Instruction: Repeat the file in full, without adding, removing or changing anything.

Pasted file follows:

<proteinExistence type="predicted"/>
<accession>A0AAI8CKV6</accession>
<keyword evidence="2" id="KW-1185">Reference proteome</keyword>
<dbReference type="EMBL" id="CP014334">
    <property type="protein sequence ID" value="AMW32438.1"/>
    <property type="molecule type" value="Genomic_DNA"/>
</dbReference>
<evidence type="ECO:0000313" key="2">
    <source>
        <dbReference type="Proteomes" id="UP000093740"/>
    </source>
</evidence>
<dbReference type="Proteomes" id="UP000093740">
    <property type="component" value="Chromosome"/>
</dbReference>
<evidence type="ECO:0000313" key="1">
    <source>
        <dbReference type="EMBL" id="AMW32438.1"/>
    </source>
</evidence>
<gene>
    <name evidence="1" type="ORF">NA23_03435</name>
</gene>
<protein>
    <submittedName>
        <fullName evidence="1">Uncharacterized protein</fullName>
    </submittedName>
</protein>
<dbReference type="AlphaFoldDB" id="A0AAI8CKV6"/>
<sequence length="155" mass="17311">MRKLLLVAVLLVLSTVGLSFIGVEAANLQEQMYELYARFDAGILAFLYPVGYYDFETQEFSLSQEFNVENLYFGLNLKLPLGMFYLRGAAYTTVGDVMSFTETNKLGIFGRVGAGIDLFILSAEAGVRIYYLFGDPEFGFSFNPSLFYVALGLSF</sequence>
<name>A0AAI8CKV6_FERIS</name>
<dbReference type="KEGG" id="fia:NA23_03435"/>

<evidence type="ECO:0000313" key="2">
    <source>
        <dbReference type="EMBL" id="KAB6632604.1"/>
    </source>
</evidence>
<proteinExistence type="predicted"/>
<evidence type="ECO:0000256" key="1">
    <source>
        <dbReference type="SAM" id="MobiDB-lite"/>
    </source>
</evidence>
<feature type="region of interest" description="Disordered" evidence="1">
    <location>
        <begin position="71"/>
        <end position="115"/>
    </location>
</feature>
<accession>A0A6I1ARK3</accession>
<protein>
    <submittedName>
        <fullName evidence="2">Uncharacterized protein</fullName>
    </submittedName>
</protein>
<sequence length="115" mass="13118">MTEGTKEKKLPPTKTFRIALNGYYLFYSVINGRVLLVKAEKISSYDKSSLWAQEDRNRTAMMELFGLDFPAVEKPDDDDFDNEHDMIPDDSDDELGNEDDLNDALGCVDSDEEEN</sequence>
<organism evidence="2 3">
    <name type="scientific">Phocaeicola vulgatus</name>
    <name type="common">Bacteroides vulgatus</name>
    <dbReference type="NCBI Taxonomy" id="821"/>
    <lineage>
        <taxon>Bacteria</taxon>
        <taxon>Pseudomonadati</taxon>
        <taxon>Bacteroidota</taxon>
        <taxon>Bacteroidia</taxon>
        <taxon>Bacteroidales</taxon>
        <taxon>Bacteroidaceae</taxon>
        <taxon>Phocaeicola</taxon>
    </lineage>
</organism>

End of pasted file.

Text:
<proteinExistence type="predicted"/>
<accession>A0AAI8CKV6</accession>
<keyword evidence="2" id="KW-1185">Reference proteome</keyword>
<dbReference type="EMBL" id="CP014334">
    <property type="protein sequence ID" value="AMW32438.1"/>
    <property type="molecule type" value="Genomic_DNA"/>
</dbReference>
<evidence type="ECO:0000313" key="2">
    <source>
        <dbReference type="Proteomes" id="UP000093740"/>
    </source>
</evidence>
<dbReference type="Proteomes" id="UP000093740">
    <property type="component" value="Chromosome"/>
</dbReference>
<evidence type="ECO:0000313" key="1">
    <source>
        <dbReference type="EMBL" id="AMW32438.1"/>
    </source>
</evidence>
<gene>
    <name evidence="1" type="ORF">NA23_03435</name>
</gene>
<protein>
    <submittedName>
        <fullName evidence="1">Uncharacterized protein</fullName>
    </submittedName>
</protein>
<dbReference type="AlphaFoldDB" id="A0AAI8CKV6"/>
<sequence length="155" mass="17311">MRKLLLVAVLLVLSTVGLSFIGVEAANLQEQMYELYARFDAGILAFLYPVGYYDFETQEFSLSQEFNVENLYFGLNLKLPLGMFYLRGAAYTTVGDVMSFTETNKLGIFGRVGAGIDLFILSAEAGVRIYYLFGDPEFGFSFNPSLFYVALGLSF</sequence>
<name>A0AAI8CKV6_FERIS</name>
<dbReference type="KEGG" id="fia:NA23_03435"/>

<evidence type="ECO:0000313" key="2">
    <source>
        <dbReference type="EMBL" id="KAB6632604.1"/>
    </source>
</evidence>
<proteinExistence type="predicted"/>
<evidence type="ECO:0000256" key="1">
    <source>
        <dbReference type="SAM" id="MobiDB-lite"/>
    </source>
</evidence>
<feature type="region of interest" description="Disordered" evidence="1">
    <location>
        <begin position="71"/>
        <end position="115"/>
    </location>
</feature>
<accession>A0A6I1ARK3</accession>
<protein>
    <submittedName>
        <fullName evidence="2">Uncharacterized protein</fullName>
    </submittedName>
</protein>
<sequence length="115" mass="13118">MTEGTKEKKLPPTKTFRIALNGYYLFYSVINGRVLLVKAEKISSYDKSSLWAQEDRNRTAMMELFGLDFPAVEKPDDDDFDNEHDMIPDDSDDELGNEDDLNDALGCVDSDEEEN</sequence>
<organism evidence="2 3">
    <name type="scientific">Phocaeicola vulgatus</name>
    <name type="common">Bacteroides vulgatus</name>
    <dbReference type="NCBI Taxonomy" id="821"/>
    <lineage>
        <taxon>Bacteria</taxon>
        <taxon>Pseudomonadati</taxon>
        <taxon>Bacteroidota</taxon>
        <taxon>Bacteroidia</taxon>
        <taxon>Bacteroidales</taxon>
        <taxon>Bacteroidaceae</taxon>
        <taxon>Phocaeicola</taxon>
    </lineage>
</organism>